Kiwis' appetite for travel insurance is almost as keen as their desire to escape overseas for a holiday now borders are open, new survey results show.
An abundance of caution is the main finding from a survey by Southern Cross Travel Insurance, which is reporting policy sales in May are so far up 459 per cent on sales in February.
Policy sales for Fiji travel rose 4529 per cent between February and May, and sales for trips to the US and the UK lifted by 504 per cent and 476 per cent respectively, the insurer said. Every policy sold this year had a level of Covid cover.
The insurer's online survey of 1014 New Zealanders aged 18 and over revealed that for 70 per cent, the main reason for heading away was "to have a complete break from a daily routine to relax, recuperate and re-energise", with 74 per cent more concerned about health and safety than they were before the global health crisis.
It was Southern Cross Travel Insurance's first major survey since Covid hit.
For company chief executive Jo McCauley the most surprising finding was the level of caution among those surveyed - 88 per cent said they would now take a destination's Covid response into account when planning.
"Another surprise, no doubt due to the uncertainty we're now used to under Covid, was 59 per cent of respondents want the certainty of flexible cancellation policies, having been burned by venues or accommodation not being able to deliver at the last minute," she said.
The uncertainty meant travellers were more likely to make up their minds about activities they'd do once they arrived at a destination, rather than booking in advance.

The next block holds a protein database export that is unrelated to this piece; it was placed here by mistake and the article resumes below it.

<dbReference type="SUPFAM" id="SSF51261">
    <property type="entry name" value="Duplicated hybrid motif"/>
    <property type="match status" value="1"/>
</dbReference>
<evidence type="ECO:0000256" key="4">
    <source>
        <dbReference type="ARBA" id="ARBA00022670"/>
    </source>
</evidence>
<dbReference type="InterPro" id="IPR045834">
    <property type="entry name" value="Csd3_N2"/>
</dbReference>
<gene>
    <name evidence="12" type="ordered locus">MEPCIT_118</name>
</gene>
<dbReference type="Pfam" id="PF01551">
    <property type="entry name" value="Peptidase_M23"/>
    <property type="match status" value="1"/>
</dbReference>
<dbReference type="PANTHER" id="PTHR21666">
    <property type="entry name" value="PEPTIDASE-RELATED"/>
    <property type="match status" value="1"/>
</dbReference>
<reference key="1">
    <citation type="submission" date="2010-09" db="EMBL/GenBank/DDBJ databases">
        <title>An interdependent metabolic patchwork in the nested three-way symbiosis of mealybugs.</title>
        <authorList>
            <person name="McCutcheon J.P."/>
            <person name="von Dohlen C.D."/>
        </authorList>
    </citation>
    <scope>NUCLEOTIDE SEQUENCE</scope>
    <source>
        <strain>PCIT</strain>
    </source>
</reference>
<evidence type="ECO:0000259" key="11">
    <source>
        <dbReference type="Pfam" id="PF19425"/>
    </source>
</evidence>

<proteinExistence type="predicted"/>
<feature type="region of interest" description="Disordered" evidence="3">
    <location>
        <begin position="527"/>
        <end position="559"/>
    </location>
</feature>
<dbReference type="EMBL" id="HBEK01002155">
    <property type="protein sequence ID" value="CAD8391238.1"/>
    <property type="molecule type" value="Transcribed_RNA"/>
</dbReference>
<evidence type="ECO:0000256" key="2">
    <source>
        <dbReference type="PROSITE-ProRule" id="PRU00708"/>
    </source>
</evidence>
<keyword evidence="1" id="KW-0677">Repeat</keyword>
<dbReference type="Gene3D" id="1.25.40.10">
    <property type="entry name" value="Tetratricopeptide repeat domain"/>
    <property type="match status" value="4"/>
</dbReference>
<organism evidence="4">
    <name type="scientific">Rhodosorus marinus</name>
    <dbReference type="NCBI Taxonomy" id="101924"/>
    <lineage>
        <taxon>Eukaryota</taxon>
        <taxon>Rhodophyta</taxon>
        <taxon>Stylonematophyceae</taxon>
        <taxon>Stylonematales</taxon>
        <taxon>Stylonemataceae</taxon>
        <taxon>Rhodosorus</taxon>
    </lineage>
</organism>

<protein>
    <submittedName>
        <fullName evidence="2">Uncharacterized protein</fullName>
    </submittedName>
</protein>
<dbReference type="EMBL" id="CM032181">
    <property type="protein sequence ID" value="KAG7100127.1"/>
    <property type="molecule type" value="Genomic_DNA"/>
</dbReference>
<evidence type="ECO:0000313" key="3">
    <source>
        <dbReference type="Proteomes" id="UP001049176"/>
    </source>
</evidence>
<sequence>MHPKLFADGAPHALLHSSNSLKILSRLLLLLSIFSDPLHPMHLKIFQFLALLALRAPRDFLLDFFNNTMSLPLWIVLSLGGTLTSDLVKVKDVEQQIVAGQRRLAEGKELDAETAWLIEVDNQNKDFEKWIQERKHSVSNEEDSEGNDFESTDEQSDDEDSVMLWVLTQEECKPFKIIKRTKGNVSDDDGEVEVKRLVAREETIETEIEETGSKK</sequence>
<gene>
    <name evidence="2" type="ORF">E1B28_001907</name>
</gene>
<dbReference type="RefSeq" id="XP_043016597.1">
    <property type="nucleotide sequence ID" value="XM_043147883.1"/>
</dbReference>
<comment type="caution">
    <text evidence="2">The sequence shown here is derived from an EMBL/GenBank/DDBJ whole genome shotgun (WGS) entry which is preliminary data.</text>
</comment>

"The one thing which didn't surprise us was how New Zealand travellers are less likely to consider staying at budget motels or hostels - 40 per cent compared to 49 per cent pre-pandemic - and hostels, 11 per cent compared to 20 per cent pre-pandemic. The idea of sharing a space with other travellers is obviously not that appealing," McCauley said.
The survey showed 95 per cent of respondents planned to travel domestically or overseas in the next two years, with 85 per cent believing insurance was a high priority for international travel. Covering the unexpected was a high priority for 51 per cent of intending domestic travellers compared to 37 per cent pre-Covid.
Reconnecting with family and friends was the second most popular reason for heading overseas at 67 per cent. A quest for adventure was cited by 57 per cent of respondents, especially younger travellers, and nearly half of all respondents said they were looking to reward themselves after a hard two years of Covid impacts.
Evidence of safe Covid practices was an important consideration when choosing accommodation for 45 per cent of all those who planned to travel in the next two years.
"It's not just older travellers who've proven more vulnerable to the impact of Covid and who may be more cautious," said McCauley.
"Forty-three per cent of Gen Z [those born after 1997] who plan to travel in the next two years say an accommodation provider's approach to Covid would impact their choice."
Good hygiene and mask-wearing compliance was expected of providers.
Although 85 per cent of respondents planning to travel internationally said insurance was a must-have, 15 per cent of the Gen Z survey segment said while international insurance was a high priority before Covid, it was less important now. Eleven per cent of Gen Z said it wasn't important before and wasn't now.